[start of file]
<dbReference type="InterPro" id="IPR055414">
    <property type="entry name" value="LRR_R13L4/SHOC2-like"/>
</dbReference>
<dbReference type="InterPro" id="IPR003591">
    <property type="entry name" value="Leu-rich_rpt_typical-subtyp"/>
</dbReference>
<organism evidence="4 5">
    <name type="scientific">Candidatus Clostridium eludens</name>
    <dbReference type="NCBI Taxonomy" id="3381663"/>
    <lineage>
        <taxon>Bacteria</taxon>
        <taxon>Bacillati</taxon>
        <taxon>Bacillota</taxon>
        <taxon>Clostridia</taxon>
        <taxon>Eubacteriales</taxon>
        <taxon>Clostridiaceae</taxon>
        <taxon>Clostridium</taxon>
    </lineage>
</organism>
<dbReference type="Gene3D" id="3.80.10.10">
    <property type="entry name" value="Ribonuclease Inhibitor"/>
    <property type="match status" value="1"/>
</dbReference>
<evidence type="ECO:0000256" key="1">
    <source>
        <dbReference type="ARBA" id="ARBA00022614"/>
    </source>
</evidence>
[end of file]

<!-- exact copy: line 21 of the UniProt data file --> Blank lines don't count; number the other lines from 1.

    <property type="entry name" value="Ribonuclease Inhibitor"/>